The media frenzy earlier this week over Google's Chrome Web browser was so over the top that I wondered: How far did reporters go questing for commentary, for insight, for historical context? How many of them chased down Jamie Zawinski, the Netscape engineer turned beer-peddling South-of-Market nightclub owner, who played a critical role in making the Netscape browser open source — a move which, years later, made Google's browser possible? So I IM'd him: "What is the absolute worst media inquiry you've gotten about Google Chrome this week?""I have gotten none until now," he replied. "Which makes this one the worst by default."
Web wonks got into a tizzy over a clause buried in the terms of service for the new Chrome browser from Google which gave the search engine rights over all content created with the software. An insidious conspiracy to abuse copyrights! All your data is belong to Google! Not so much. Google's legal eagles, under the direction of general counsel Kent Walker, were just really lazy. They copied and pasted the text from other Google legalese without thinking. Now Google will be moving to strike the clause from the record. Just goes to show we aren't the only ones who don't read the terms of service — Google's lawyers can't be bothered, either.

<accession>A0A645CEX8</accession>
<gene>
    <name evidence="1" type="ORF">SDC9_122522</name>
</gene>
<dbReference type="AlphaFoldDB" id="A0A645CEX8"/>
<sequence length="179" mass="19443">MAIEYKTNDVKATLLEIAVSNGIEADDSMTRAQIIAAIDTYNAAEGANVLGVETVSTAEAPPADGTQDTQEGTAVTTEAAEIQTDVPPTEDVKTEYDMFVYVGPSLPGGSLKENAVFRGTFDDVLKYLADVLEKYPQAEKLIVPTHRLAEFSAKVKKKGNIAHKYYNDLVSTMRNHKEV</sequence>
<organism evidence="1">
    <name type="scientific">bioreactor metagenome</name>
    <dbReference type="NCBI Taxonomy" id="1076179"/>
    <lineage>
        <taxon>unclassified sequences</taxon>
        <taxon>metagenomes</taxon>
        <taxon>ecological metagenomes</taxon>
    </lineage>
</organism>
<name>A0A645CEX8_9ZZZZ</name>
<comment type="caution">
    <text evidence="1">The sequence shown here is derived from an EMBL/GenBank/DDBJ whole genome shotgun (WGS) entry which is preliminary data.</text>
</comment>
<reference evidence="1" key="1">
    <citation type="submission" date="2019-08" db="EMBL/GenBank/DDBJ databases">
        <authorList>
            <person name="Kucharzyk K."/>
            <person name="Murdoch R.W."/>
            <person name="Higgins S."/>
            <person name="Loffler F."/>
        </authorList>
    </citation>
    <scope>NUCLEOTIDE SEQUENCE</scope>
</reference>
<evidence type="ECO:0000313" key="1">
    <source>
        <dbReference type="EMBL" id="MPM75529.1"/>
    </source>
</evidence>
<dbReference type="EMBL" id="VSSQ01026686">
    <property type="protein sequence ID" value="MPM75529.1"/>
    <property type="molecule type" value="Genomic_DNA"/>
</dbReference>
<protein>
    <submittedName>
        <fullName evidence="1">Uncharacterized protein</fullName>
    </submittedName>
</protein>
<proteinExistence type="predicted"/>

The Googlers who built the Chrome browser hired popular cartoonist Scott McCloud to illustrate their white paper on Chrome's technical architecture and design process. But let's be honest: They also bought Scott McCloud versions of themselves all over the Internet. Reader theodp matched up McCloud's illos of the Chrome team to the real photos of them from Wired's inside-access article. Above: software engineer Ben Goodger. The rest:Product manager Brian Rakowski:
Nobody reads terms of service agreements, those legal documents new users have to click a box to say they've read. And the truth is, they hardly matter to anybody but the cyber-rights-now crowd who get worked up by articles on Boing Boing, and the paranoid lawyers at large Web companies who want to avoid money-fishing lawsuits. But sometimes they go far beyond protecting corporate interests into la-la land. Did you know that when you download Google's new Chrome browser, you agree that any "content" you "submit, post or display" using the service — whether you own its copyright or not — gives Google a "perpetual, irrevocable, worldwide, royalty-free, and non-exclusive license to reproduce, adapt, modify, translate, publish, publicly perform, publicly display and distribute" it? Google's ambitions for Chrome are even larger than we thought; by the letter of this license, Google will own all information that flows through its browser. But Chrome's terms of service are just the latest in a long line of ludicrous legalese.